It had been planned that Laika would be euthanized with a poisoned serving of food after 10 days. For many years, the Soviet Union gave conflicting statements that she had either died from oxygen starvation when the batteries failed, or that she had been euthanized. There were many rumours circulated about the exact manner of her passing. In 1999, several Russian sources said that she died after four days when the cabin overheated. In October 2002, it was revealed by Dr. Dimitri Malashenkov, one of the scientists behind the Sputnik 2 mission, that Laika had died between five and seven hours after launch, from overheating and stress. According to a paper he presented to the World Space Congress in Houston, Texas, "It was practically impossible to create a reliable system of a temperature control in such small [sic] term".[2] Sputnik 2 was finally destroyed during reentry on April 14, 1958, after 2,570 orbits.


Sputnik 2 was not designed to be retrievable, so Laika was doomed to die from the beginning. It sparked a debate across the globe on the mistreatment of animals and animal testing to advance science. The mission was viewed by many, including some Soviet citizens, as a propaganda stunt.

In the United Kingdom, the National Canine Defence League called on all dog owners to observe a minute's silence, while the Royal Society for the Prevention of Cruelty to Animals (RSPCA) received protests even before the Soviet Union had finished announcing the mission's success. Animal rights groups at the time called on members of the public to protest at Soviet embassies.

However, these protests were politically motivated, at least in part. In the Soviet Union, there was no controversy, as the Soviet people perceived exploits and personal sacrifices as normal and neither the media, nor books in the following years, nor the public questioned the decision to send the dog into space to ultimately die. However, in 1998, Oleg Gazenko, one of the leading scientists responsible for sending Laika into space, did express regret for allowing her to die: "The more time passes, the more I am sorry about it. We did not learn enough from the mission to justify the death of the dog." [3]

Laika in Popular Culture

NASA named this soil target on Mars after Laika during the Mars Exploration Rover mission NASA named this soil target on Mars after Laika during the Mars Exploration Rover mission

Laika's pioneering journey made her one of the most famous dogs in the world. A plaque commemorating fallen cosmonauts was unveiled at the Institute for Aviation and Space Medicine in Star City, Moscow in November 1997, and in one corner of the plaque there is an image of Laika. She has been pictured on several postage stamps in different countries around the world. Brands of chocolate and cigarettes were named in her honour as well as a large collection of memorabilia that continues to be sold at auctions today.

On March 9, 2005 a patch of soil on Mars was unofficially named "Laika" by mission controllers, it is located near Vostok Crater in Meridiani Planum. It was examined by the Mars Exploration Rover Opportunity's microscopic imager on Sol 400.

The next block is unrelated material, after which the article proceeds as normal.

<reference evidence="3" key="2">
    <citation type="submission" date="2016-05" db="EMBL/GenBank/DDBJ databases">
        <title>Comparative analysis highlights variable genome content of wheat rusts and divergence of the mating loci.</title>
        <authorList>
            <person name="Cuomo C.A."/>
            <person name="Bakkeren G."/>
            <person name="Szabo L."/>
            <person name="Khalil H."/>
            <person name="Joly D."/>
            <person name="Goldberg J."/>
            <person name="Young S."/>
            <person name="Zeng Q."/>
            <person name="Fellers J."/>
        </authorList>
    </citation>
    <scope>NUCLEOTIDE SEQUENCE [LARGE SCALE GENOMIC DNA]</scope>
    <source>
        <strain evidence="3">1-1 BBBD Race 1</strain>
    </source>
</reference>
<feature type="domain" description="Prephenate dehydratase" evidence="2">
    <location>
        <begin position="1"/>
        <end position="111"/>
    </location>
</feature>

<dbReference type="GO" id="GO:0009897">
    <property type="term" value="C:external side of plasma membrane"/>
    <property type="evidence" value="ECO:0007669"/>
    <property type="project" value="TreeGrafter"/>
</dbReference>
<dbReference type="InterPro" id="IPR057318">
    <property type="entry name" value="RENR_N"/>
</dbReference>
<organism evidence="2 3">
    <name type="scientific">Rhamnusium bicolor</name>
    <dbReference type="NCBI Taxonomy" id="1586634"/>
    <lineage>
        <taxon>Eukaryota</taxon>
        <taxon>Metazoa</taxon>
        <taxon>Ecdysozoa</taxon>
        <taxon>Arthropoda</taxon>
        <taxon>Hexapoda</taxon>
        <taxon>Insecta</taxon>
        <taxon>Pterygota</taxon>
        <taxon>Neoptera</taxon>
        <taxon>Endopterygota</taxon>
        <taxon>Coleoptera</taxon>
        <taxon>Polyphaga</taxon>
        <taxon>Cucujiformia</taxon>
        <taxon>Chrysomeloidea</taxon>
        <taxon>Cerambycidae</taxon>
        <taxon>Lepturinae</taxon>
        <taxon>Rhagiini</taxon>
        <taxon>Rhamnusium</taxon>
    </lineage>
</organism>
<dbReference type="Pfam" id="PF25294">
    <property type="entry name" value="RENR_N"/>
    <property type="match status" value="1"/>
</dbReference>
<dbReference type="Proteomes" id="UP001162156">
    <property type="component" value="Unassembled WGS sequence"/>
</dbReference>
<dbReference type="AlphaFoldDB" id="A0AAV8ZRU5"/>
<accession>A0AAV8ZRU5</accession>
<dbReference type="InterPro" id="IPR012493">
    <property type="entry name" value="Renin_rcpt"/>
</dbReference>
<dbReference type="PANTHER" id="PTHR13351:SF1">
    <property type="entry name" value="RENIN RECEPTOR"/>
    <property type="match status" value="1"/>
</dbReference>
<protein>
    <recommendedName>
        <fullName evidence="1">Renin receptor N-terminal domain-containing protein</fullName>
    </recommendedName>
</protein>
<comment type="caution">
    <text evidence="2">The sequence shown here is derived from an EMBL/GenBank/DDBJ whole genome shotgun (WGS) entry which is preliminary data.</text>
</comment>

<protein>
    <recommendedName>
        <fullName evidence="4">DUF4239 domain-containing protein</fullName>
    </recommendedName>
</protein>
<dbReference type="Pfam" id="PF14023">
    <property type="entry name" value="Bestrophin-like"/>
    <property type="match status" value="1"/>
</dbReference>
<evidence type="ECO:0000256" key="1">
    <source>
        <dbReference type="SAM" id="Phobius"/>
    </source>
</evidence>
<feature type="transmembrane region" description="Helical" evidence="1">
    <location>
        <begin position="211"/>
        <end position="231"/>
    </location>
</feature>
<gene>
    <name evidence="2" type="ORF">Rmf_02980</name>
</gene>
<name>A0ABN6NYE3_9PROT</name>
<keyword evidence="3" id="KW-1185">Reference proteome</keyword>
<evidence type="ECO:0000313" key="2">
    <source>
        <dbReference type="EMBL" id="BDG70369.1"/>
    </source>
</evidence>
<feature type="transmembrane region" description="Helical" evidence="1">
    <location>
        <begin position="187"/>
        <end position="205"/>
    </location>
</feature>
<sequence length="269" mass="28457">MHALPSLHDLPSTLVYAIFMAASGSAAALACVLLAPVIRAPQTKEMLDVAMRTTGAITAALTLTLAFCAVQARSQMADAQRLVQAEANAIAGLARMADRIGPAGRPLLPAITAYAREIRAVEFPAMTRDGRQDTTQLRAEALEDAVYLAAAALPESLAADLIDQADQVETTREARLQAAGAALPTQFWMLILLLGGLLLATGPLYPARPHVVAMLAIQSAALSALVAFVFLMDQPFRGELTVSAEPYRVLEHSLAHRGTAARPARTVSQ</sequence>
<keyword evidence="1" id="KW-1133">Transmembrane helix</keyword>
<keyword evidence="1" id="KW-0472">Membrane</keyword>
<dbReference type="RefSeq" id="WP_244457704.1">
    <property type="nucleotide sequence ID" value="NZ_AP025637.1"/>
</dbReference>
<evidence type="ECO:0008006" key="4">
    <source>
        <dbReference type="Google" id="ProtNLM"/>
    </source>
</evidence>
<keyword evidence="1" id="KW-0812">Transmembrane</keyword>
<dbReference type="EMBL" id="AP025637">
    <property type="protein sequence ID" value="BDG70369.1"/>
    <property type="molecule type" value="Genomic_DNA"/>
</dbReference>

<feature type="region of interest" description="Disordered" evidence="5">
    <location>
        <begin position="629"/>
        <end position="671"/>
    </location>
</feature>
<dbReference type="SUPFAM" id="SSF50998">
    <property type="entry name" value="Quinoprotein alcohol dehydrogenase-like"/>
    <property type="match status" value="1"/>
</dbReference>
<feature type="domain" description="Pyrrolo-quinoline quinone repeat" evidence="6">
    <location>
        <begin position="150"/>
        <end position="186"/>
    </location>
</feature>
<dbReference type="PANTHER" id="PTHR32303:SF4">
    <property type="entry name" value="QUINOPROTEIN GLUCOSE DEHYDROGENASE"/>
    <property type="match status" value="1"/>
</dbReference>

Sputnik Sweetheart by Haruki Murakami references Laika both in the title and several times throughout the novel.
Star Wreck 7: The Fido Frontier by Leah Rowlinski is a Star Trek parody in which it is discovered that Laika survived and made alien allies.
The Doctor Who novel Alien Bodies by Lawrence Miles tells of Laika's funeral on the planet Quiescia.
The novel Habitus by James Flint features Laika as one of its protagonists, based on the premise that she survives and continues to orbit the earth, having learned to draw sustenance from the world's radio transmissions.
The novel Intervention by Julian May mentions Laika's rescue by a sympathetic alien race called the Simbiari.


Domenico Modugno's Volare - later remade by the Gipsy Kings, among other bands - is centered around Laika's exploits.
A number of bands have taken inspiration from Laika for their names, including Laika Dog, Laika and the Cosmonauts and the eponymous Laika, whose four albums all feature the canine cosmonaut in their cover art.
The Spanish pop group Mecano wrote a biographical song titled "Laika" on their 1987 album Descanso Dominical.
The band Moxy Früvous wrote a song titled "Laika" on their 1993 album Bargainville.
The Swedish band The Cardigans included a song titled "Laika" on their 1994 EP Sick and Tired.
Another Swedish band, Blipp!, has a song called "Laika" on their 2005 album Impulser.
The 1996 CCCP release "Cosmos," an album of mostly paeans to the Soviet space program, featured the song "Laika Laika," complete with Russian military men's chorus.
The Japanese singer Akino Arai wrote a song called "Sputnik" on her 2000 album "Furu Platinum" (Raining Platinum) about Laika. The song also seems to confuse Laika with Kloka, a Russian space dog that was invented by the Spanish artist Joan Fontcuberta.
The Reggae dub group Spacemonkeyz in 2002 released an album entitled Laika Come Home, an album of remixes of the music performed by Damon Albarn's Gorillaz.
Norwegian singer/songwriter Åge Aleksandersen released the album Laika in 1991, with the dog being remembered in the title track. The album flopped.
The Divine Comedy's 2004 album Absent Friends mourns Laika in the title track, and features an instrumental "Laika's Theme".
The Arcade Fire wrote a song called "Neighbourhood #2 (Laika)" on their debut LP, Funeral, in 2004.
Laika and the Cosmonauts is a Finnish pop band that has gained some national fame.
The band Polaris dedicated their album Music from the Adventures of Pete & Pete to Laika and Ham the Chimp.

Cinema and TV

In the 1985 Swedish film My Life as a Dog (Mitt liv som hund) [4], the protagonist - a contemporary boy who feels powerless over his own fate - poignantly compares himself to Laika. The movie was nominated for an Academy Award for Writing Adapted Screenplay in 1989.
The Lost In Space episode One of our Dogs is Missing involves a dog coming out of a crashed spaceship; Judy confirms with Maureen that early ships did take up dogs (not mentioning Laika by name), but the origin of this dog is almost as unbelievable as the fact that it never appeared after the episode.